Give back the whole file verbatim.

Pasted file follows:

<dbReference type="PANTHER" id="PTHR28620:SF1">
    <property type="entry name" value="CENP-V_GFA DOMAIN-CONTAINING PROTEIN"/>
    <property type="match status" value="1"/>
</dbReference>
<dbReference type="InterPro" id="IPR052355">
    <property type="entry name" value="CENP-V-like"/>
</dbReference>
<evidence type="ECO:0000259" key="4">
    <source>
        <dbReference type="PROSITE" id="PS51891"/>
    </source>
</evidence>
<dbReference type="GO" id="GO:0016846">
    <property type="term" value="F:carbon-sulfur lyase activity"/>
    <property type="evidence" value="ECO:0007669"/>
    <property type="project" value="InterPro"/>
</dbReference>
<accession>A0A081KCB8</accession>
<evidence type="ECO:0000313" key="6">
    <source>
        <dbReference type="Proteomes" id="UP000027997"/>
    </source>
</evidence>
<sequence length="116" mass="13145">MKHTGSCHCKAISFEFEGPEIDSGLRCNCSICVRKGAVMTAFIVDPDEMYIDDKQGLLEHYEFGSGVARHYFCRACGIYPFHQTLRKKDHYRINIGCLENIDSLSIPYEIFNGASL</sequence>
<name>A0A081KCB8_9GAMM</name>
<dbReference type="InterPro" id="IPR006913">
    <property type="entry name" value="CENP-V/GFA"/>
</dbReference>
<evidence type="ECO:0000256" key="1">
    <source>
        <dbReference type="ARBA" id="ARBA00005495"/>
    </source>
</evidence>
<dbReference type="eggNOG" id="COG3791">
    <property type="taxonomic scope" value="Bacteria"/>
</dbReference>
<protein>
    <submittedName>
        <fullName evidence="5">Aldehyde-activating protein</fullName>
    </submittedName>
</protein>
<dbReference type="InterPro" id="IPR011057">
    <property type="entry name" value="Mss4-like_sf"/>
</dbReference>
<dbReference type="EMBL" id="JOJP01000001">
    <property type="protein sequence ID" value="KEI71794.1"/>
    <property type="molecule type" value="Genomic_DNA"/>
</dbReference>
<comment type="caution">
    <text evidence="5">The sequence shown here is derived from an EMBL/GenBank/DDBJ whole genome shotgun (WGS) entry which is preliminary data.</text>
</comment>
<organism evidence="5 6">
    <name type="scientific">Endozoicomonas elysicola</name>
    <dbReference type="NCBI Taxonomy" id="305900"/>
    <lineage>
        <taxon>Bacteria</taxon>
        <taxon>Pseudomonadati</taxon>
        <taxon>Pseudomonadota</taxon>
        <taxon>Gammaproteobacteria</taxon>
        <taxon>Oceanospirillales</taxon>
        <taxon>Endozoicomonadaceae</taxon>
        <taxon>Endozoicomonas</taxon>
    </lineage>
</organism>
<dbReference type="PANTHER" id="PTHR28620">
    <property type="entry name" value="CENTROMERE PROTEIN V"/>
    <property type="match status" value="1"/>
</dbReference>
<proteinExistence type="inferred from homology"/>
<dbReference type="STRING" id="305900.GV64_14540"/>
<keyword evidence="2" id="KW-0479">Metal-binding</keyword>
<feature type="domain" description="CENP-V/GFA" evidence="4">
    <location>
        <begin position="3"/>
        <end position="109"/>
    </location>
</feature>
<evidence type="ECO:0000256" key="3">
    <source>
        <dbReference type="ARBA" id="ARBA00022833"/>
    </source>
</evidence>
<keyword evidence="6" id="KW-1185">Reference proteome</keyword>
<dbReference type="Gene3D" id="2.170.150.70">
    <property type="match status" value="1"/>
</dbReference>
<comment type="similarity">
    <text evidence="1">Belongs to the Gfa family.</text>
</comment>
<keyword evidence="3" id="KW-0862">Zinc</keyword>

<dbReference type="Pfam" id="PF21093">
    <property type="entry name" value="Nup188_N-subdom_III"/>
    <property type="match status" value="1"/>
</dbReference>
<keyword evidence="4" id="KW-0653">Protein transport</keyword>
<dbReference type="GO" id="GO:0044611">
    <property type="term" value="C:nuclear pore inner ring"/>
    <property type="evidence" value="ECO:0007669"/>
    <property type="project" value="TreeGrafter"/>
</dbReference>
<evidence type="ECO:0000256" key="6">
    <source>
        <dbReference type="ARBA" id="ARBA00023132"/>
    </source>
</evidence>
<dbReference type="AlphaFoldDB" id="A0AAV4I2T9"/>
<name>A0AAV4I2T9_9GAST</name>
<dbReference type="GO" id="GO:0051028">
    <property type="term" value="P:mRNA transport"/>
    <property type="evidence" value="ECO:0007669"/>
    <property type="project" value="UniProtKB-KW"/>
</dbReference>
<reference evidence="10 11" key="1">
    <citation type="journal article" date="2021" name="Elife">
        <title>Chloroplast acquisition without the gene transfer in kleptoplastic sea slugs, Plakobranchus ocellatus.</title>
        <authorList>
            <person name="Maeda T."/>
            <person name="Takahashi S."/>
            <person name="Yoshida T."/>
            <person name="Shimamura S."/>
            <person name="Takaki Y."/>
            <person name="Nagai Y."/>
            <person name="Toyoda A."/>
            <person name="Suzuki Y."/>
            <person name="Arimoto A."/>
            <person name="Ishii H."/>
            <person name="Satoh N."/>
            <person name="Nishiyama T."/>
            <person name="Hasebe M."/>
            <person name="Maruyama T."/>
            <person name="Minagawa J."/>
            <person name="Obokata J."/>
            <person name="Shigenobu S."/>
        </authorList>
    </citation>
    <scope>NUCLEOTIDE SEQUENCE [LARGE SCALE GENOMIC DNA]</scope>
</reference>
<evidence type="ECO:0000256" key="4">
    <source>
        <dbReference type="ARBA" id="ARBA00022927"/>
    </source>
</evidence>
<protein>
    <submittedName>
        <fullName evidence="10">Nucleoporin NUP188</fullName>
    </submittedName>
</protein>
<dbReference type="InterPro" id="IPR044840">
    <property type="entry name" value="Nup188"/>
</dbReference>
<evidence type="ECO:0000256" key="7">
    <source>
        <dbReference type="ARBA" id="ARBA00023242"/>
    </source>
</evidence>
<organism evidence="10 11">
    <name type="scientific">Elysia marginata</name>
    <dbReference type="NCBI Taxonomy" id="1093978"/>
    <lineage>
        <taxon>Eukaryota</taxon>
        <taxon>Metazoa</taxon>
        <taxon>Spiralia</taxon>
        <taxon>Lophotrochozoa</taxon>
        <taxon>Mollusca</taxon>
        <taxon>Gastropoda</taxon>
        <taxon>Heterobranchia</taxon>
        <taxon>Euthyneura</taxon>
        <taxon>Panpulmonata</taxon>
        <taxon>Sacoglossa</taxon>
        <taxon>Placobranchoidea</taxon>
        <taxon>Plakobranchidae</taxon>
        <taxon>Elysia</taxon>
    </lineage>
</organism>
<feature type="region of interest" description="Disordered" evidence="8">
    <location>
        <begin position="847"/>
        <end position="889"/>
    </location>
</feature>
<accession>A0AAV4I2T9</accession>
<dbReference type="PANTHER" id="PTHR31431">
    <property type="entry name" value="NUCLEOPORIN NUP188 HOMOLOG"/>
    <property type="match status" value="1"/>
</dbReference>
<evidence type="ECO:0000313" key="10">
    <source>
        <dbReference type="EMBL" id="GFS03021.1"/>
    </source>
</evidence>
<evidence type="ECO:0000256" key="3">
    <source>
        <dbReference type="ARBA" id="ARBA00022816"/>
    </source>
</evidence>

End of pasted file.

<dbReference type="PANTHER" id="PTHR28620:SF1">
    <property type="entry name" value="CENP-V_GFA DOMAIN-CONTAINING PROTEIN"/>
    <property type="match status" value="1"/>
</dbReference>
<dbReference type="InterPro" id="IPR052355">
    <property type="entry name" value="CENP-V-like"/>
</dbReference>
<evidence type="ECO:0000259" key="4">
    <source>
        <dbReference type="PROSITE" id="PS51891"/>
    </source>
</evidence>
<dbReference type="GO" id="GO:0016846">
    <property type="term" value="F:carbon-sulfur lyase activity"/>
    <property type="evidence" value="ECO:0007669"/>
    <property type="project" value="InterPro"/>
</dbReference>
<accession>A0A081KCB8</accession>
<evidence type="ECO:0000313" key="6">
    <source>
        <dbReference type="Proteomes" id="UP000027997"/>
    </source>
</evidence>
<sequence length="116" mass="13145">MKHTGSCHCKAISFEFEGPEIDSGLRCNCSICVRKGAVMTAFIVDPDEMYIDDKQGLLEHYEFGSGVARHYFCRACGIYPFHQTLRKKDHYRINIGCLENIDSLSIPYEIFNGASL</sequence>
<name>A0A081KCB8_9GAMM</name>
<dbReference type="InterPro" id="IPR006913">
    <property type="entry name" value="CENP-V/GFA"/>
</dbReference>
<evidence type="ECO:0000256" key="1">
    <source>
        <dbReference type="ARBA" id="ARBA00005495"/>
    </source>
</evidence>
<dbReference type="eggNOG" id="COG3791">
    <property type="taxonomic scope" value="Bacteria"/>
</dbReference>
<protein>
    <submittedName>
        <fullName evidence="5">Aldehyde-activating protein</fullName>
    </submittedName>
</protein>
<dbReference type="InterPro" id="IPR011057">
    <property type="entry name" value="Mss4-like_sf"/>
</dbReference>
<dbReference type="EMBL" id="JOJP01000001">
    <property type="protein sequence ID" value="KEI71794.1"/>
    <property type="molecule type" value="Genomic_DNA"/>
</dbReference>
<comment type="caution">
    <text evidence="5">The sequence shown here is derived from an EMBL/GenBank/DDBJ whole genome shotgun (WGS) entry which is preliminary data.</text>
</comment>
<organism evidence="5 6">
    <name type="scientific">Endozoicomonas elysicola</name>
    <dbReference type="NCBI Taxonomy" id="305900"/>
    <lineage>
        <taxon>Bacteria</taxon>
        <taxon>Pseudomonadati</taxon>
        <taxon>Pseudomonadota</taxon>
        <taxon>Gammaproteobacteria</taxon>
        <taxon>Oceanospirillales</taxon>
        <taxon>Endozoicomonadaceae</taxon>
        <taxon>Endozoicomonas</taxon>
    </lineage>
</organism>
<dbReference type="PANTHER" id="PTHR28620">
    <property type="entry name" value="CENTROMERE PROTEIN V"/>
    <property type="match status" value="1"/>
</dbReference>
<proteinExistence type="inferred from homology"/>
<dbReference type="STRING" id="305900.GV64_14540"/>
<keyword evidence="2" id="KW-0479">Metal-binding</keyword>
<feature type="domain" description="CENP-V/GFA" evidence="4">
    <location>
        <begin position="3"/>
        <end position="109"/>
    </location>
</feature>
<evidence type="ECO:0000256" key="3">
    <source>
        <dbReference type="ARBA" id="ARBA00022833"/>
    </source>
</evidence>
<keyword evidence="6" id="KW-1185">Reference proteome</keyword>
<dbReference type="Gene3D" id="2.170.150.70">
    <property type="match status" value="1"/>
</dbReference>
<comment type="similarity">
    <text evidence="1">Belongs to the Gfa family.</text>
</comment>
<keyword evidence="3" id="KW-0862">Zinc</keyword>

<dbReference type="Pfam" id="PF21093">
    <property type="entry name" value="Nup188_N-subdom_III"/>
    <property type="match status" value="1"/>
</dbReference>
<keyword evidence="4" id="KW-0653">Protein transport</keyword>
<dbReference type="GO" id="GO:0044611">
    <property type="term" value="C:nuclear pore inner ring"/>
    <property type="evidence" value="ECO:0007669"/>
    <property type="project" value="TreeGrafter"/>
</dbReference>
<evidence type="ECO:0000256" key="6">
    <source>
        <dbReference type="ARBA" id="ARBA00023132"/>
    </source>
</evidence>
<dbReference type="AlphaFoldDB" id="A0AAV4I2T9"/>
<name>A0AAV4I2T9_9GAST</name>
<dbReference type="GO" id="GO:0051028">
    <property type="term" value="P:mRNA transport"/>
    <property type="evidence" value="ECO:0007669"/>
    <property type="project" value="UniProtKB-KW"/>
</dbReference>
<reference evidence="10 11" key="1">
    <citation type="journal article" date="2021" name="Elife">
        <title>Chloroplast acquisition without the gene transfer in kleptoplastic sea slugs, Plakobranchus ocellatus.</title>
        <authorList>
            <person name="Maeda T."/>
            <person name="Takahashi S."/>
            <person name="Yoshida T."/>
            <person name="Shimamura S."/>
            <person name="Takaki Y."/>
            <person name="Nagai Y."/>
            <person name="Toyoda A."/>
            <person name="Suzuki Y."/>
            <person name="Arimoto A."/>
            <person name="Ishii H."/>
            <person name="Satoh N."/>
            <person name="Nishiyama T."/>
            <person name="Hasebe M."/>
            <person name="Maruyama T."/>
            <person name="Minagawa J."/>
            <person name="Obokata J."/>
            <person name="Shigenobu S."/>
        </authorList>
    </citation>
    <scope>NUCLEOTIDE SEQUENCE [LARGE SCALE GENOMIC DNA]</scope>
</reference>
<evidence type="ECO:0000256" key="4">
    <source>
        <dbReference type="ARBA" id="ARBA00022927"/>
    </source>
</evidence>
<protein>
    <submittedName>
        <fullName evidence="10">Nucleoporin NUP188</fullName>
    </submittedName>
</protein>
<dbReference type="InterPro" id="IPR044840">
    <property type="entry name" value="Nup188"/>
</dbReference>
<evidence type="ECO:0000256" key="7">
    <source>
        <dbReference type="ARBA" id="ARBA00023242"/>
    </source>
</evidence>
<organism evidence="10 11">
    <name type="scientific">Elysia marginata</name>
    <dbReference type="NCBI Taxonomy" id="1093978"/>
    <lineage>
        <taxon>Eukaryota</taxon>
        <taxon>Metazoa</taxon>
        <taxon>Spiralia</taxon>
        <taxon>Lophotrochozoa</taxon>
        <taxon>Mollusca</taxon>
        <taxon>Gastropoda</taxon>
        <taxon>Heterobranchia</taxon>
        <taxon>Euthyneura</taxon>
        <taxon>Panpulmonata</taxon>
        <taxon>Sacoglossa</taxon>
        <taxon>Placobranchoidea</taxon>
        <taxon>Plakobranchidae</taxon>
        <taxon>Elysia</taxon>
    </lineage>
</organism>
<feature type="region of interest" description="Disordered" evidence="8">
    <location>
        <begin position="847"/>
        <end position="889"/>
    </location>
</feature>
<accession>A0AAV4I2T9</accession>
<dbReference type="PANTHER" id="PTHR31431">
    <property type="entry name" value="NUCLEOPORIN NUP188 HOMOLOG"/>
    <property type="match status" value="1"/>
</dbReference>
<evidence type="ECO:0000313" key="10">
    <source>
        <dbReference type="EMBL" id="GFS03021.1"/>
    </source>
</evidence>
<evidence type="ECO:0000256" key="3">
    <source>
        <dbReference type="ARBA" id="ARBA00022816"/>
    </source>
</evidence>